The exercise known as Vrksasana (Tree Position) combines balance, stability, strength, stretch, and a full attention operation. The advantages of this exercise when performed properly are detailed below.
- Stretches lengthen, and strengthen the muscles in the arms, shoulders, legs, hips, back, and core with Vrksasana. When performing poses like the Half Lotus Tree Position (Ardha Padma Vrksasana), the Half Chair Position (Ardha Utkatasana), and others, this hip opener aids in maintaining stability in the pelvic girdle.
- Flexibility and range of motion: The hip, knee, ankle, and shoulder joints are all involved in this balancing stance, which helps to maintain the body steady. With practice, the hips’ lateral rotation, the knee’s extension, and the shoulders’ upward rotation prepare for countermovements in other poses including Natrajasana (the dancer’s position), Garudasana (the eagle position), and Utthita Hasta Padangusthasana (the standing hand to big toe position). As a result, over time, practicing the tree position helps to improve the mobility of the affected joints and muscles, serving as a warm-up for other positions.
- Chest, Diaphragm, and Breath: When performing the Tree Position exercise with the arms extended upward, the chest, rib cage, diaphragm, and intercostal muscles are all actively used (breathing muscles). The active utilization of these requirements to increase air intake into the lungs also checks the lungs’ routine use. However, yoga instructors might instruct some persons to hold their hands in the Anjali Mudra at their chest if lifting their arms above their heads is difficult for them (Namaskar Mudra). Breathing also improves with the cogent use of the diaphragm and lungs, which has an effect on stability and balance while in the position.
- Yoga teaches that paying attention to your breath can assist unite body and mind and establish a state of physiologic equilibrium. Awareness and Focus (Concentration) People maintain a straight gaze throughout the situation. It promotes mindfulness. People should direct their awareness first to their pelvis and shoulders because this is the thrust of the pose in order to realize the delicate balance between strength and balance. The awareness can shift to altering the body’s legs, core, back, and arms to complete the posture once the pelvis is stabilized. Improved application and focus over time can help build confidence in other difficult balancing positions.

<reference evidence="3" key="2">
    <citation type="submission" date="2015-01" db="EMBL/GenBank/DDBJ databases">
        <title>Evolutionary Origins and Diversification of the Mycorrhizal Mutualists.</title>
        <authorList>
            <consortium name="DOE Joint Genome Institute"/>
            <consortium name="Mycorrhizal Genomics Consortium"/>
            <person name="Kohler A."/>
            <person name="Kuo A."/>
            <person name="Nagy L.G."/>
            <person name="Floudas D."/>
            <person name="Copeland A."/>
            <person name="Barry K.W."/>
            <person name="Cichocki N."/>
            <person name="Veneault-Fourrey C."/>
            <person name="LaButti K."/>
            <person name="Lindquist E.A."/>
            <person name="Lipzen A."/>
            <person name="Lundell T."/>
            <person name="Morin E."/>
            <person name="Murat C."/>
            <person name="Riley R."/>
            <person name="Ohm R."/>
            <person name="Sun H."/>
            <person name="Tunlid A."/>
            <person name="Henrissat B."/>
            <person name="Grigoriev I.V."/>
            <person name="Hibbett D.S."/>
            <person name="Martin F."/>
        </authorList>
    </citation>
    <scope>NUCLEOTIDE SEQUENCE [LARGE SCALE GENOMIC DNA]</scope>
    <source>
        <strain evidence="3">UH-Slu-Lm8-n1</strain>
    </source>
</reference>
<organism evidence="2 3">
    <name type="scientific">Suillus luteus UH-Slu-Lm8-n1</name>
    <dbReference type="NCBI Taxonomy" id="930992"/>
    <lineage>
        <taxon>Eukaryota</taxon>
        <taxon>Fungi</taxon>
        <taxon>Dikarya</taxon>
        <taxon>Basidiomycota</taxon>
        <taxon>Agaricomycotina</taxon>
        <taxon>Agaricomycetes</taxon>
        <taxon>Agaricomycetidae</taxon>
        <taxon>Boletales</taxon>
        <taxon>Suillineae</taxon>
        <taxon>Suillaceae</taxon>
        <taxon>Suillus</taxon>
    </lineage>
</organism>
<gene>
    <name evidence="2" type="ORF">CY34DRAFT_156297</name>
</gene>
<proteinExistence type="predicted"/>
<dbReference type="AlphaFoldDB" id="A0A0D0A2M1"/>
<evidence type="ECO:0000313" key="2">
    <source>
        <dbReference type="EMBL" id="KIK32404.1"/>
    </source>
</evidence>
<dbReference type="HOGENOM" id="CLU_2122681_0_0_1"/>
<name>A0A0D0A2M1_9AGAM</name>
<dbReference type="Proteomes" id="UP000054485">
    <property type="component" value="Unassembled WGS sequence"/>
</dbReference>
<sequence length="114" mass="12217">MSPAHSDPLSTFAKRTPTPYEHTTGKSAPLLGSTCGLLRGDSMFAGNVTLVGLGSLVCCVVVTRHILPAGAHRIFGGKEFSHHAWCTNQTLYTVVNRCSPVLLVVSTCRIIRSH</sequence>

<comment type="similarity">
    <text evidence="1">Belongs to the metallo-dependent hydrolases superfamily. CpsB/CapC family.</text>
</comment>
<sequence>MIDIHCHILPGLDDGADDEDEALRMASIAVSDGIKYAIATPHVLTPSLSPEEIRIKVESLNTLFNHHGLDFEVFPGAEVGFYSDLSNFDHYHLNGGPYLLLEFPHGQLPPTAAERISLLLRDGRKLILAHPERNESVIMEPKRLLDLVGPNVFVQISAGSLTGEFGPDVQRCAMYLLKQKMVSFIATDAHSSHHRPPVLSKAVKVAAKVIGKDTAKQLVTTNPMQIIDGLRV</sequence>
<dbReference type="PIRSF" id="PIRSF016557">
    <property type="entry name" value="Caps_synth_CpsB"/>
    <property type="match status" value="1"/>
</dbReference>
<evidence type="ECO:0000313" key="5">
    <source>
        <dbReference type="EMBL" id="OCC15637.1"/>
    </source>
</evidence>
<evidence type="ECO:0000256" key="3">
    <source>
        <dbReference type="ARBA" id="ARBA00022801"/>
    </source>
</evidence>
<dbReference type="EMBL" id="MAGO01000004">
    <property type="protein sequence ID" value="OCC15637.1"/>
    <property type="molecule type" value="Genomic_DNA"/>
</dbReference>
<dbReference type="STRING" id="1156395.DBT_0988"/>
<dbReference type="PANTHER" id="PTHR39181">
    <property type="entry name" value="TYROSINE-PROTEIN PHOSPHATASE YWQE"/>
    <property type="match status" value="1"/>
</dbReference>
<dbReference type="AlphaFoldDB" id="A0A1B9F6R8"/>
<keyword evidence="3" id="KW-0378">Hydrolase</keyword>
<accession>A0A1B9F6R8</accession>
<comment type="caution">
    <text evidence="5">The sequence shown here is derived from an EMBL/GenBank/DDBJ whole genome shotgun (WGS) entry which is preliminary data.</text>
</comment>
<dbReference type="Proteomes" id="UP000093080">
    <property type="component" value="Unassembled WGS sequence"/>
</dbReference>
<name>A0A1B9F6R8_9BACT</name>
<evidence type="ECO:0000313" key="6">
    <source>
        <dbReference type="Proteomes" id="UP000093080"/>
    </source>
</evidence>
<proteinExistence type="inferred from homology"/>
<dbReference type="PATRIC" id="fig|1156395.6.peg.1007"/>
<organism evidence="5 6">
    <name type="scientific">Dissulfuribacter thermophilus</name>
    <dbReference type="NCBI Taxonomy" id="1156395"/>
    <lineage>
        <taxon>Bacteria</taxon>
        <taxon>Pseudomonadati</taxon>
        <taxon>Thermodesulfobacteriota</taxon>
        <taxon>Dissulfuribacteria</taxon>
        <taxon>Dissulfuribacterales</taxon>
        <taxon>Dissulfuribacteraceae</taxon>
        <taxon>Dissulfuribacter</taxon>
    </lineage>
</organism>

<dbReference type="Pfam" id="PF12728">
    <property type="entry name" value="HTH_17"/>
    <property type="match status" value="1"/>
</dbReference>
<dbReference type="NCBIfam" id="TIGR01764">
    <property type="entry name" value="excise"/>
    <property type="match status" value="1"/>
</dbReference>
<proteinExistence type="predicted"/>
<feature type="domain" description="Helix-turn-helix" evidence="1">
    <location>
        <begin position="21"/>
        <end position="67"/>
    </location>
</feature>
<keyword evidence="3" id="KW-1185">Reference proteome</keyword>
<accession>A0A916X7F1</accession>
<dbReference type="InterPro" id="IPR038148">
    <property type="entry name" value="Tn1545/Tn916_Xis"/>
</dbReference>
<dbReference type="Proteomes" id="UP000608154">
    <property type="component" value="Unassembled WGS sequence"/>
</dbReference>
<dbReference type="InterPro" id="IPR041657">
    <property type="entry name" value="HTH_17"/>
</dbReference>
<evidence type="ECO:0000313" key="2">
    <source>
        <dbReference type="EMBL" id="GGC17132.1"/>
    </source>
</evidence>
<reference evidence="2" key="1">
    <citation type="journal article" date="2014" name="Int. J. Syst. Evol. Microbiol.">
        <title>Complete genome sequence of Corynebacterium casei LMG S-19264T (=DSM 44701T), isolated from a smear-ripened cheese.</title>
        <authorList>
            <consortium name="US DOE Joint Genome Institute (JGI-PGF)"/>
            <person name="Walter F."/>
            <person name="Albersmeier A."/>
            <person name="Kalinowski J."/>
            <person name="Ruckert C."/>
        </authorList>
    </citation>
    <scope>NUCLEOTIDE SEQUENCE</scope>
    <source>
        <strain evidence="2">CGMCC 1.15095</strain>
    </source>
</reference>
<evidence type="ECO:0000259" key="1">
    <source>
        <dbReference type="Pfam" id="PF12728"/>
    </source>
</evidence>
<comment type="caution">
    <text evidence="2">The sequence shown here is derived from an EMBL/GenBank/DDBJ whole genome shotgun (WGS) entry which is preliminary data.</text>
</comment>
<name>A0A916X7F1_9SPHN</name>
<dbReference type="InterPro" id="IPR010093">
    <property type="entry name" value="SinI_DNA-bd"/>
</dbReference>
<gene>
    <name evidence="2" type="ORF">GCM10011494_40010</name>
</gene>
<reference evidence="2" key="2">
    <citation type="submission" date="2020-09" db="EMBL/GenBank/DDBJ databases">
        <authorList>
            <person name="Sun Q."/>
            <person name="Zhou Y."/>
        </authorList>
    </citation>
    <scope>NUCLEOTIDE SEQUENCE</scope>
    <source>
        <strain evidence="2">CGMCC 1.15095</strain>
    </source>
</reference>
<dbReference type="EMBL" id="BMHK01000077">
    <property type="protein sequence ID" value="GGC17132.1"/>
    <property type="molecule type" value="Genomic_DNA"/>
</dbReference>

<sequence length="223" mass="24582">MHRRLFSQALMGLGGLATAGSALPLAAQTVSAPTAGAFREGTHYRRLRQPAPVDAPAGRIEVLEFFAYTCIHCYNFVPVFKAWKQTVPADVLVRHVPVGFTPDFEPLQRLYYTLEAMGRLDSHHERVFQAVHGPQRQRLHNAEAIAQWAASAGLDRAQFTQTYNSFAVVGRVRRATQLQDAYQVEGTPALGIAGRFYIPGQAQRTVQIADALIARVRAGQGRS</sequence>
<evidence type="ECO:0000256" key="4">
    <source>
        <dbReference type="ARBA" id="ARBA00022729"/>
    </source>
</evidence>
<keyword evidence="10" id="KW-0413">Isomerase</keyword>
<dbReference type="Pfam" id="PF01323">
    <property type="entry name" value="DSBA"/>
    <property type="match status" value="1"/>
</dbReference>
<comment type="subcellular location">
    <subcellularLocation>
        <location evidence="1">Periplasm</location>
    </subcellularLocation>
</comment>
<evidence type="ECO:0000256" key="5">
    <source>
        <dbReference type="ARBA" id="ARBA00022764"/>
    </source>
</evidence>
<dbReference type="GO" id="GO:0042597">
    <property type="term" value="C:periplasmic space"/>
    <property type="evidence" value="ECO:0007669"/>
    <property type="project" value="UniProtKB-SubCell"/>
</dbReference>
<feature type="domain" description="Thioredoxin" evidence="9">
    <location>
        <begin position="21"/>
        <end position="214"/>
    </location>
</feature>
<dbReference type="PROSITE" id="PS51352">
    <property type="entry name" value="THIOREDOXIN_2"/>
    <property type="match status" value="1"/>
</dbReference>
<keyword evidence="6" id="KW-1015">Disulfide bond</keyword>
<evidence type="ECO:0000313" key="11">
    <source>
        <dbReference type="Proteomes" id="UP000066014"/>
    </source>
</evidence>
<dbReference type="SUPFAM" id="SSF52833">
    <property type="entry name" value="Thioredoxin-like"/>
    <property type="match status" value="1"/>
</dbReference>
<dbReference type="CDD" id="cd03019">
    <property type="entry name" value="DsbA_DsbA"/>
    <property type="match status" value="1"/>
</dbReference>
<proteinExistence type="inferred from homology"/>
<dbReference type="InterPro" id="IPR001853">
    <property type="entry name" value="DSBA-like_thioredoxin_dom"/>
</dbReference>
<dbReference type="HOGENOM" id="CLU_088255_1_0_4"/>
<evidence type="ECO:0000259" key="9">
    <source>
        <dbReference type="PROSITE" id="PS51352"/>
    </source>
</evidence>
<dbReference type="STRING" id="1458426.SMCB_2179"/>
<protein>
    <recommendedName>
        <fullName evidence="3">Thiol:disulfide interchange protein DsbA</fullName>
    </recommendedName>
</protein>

- Alignment and Posture: Maintaining this posture while maintaining balance without interfering with the prana flow is important, as is having a clear understanding of the alignment aspects. The placement of the foot in the groin, the external movement of the hips and knees, the five toes’ grounding action with all of them pointed anteriorly, the positioning of the hips and pelvis, the alignment of the shoulders with the hips and foot, and the raised hands with the shoulders and hips all work together to complete the position and yield the greatest benefit. When they are all present, the position is attractive and balancing is made simpler. With continued activity, the spine stretches and becomes solid and aligned, which contributes to general excellent posture.
- Balance and Emotion: Your mental health is significantly more crucial than your physical abilities when it comes to teaching balance. If you are anxious or distracted, your body is likely to become disoriented. The Tree Position can be considered a form of meditation since it promotes harmony between the physical body and the mental state of mind. By directing all of the emphasis to breathe, desk yoga, or adolescent yoga (counting the chair variation), can help you relax and destress.
- Energizing, de-stressing, and relaxing: Since the majority of joints and muscles, particularly the chest, core, back, and pelvis, are used during the exercise of Vrksasana, the flow of energy (prana) is increased. The nervous system is calmed, the mind is directed, and the body’s unwanted energy is expelled through the manipulation of breath. An abundance of prana can easily move to the moderate part of the body thanks to the outflow of undesired energy (Apana Vayu). When one is standing beneath a tree, the increased prana flow promotes inner calmness and equilibrium in the body-breath-mind. It teaches people how to be anchored without being stiff, and how to be strong while also being flexible.
- Stimulation and Organs: The Third Eye Chakra, which is considered the seat of innate wisdom and creativity, is activated by holding the gape at one point during a contemplative pose (people can also be encouraged to practice this with their eyes closed if that is more comfortable for them). The Root Chakra, which governs stability and dependability, is stimulated by the pressure on the lower back and spine and by the grounding action of the pelvis and foot. The internal organs are stimulated at a fine level by the core muscles’ alluring effects. A hip opener’s presence combined with the pelvic appeal also affects the reproductive system, aiding in the birth of infertile women and regulating hormone levels.
- Benefits for Women: Produces a lightness-like feeling that is advantageous during menstruation or pregnancy. Stretching the calves during pregnancy aids in preventing leg stiffness and restlessness.
- Preparatory Pose: Following mastery of the Tree Position, further challenging positions such as Tree Position Side Bend, Tree Position Side Bend Hand Foot, and Revolved Tree Position Elbow To Knee, to mention a few, can be practiced.
- Through the stretch and contraction of the region at the base of the spine, Vrikshasana increases the flow of prana to the Mooldhara Chakra region. Thus, it helps to stimulate Mooldhara Chakra.
- It soothes the brain’s nerves and improves your mood.
- It gradually increases the confidence and self-esteem of the practitioner.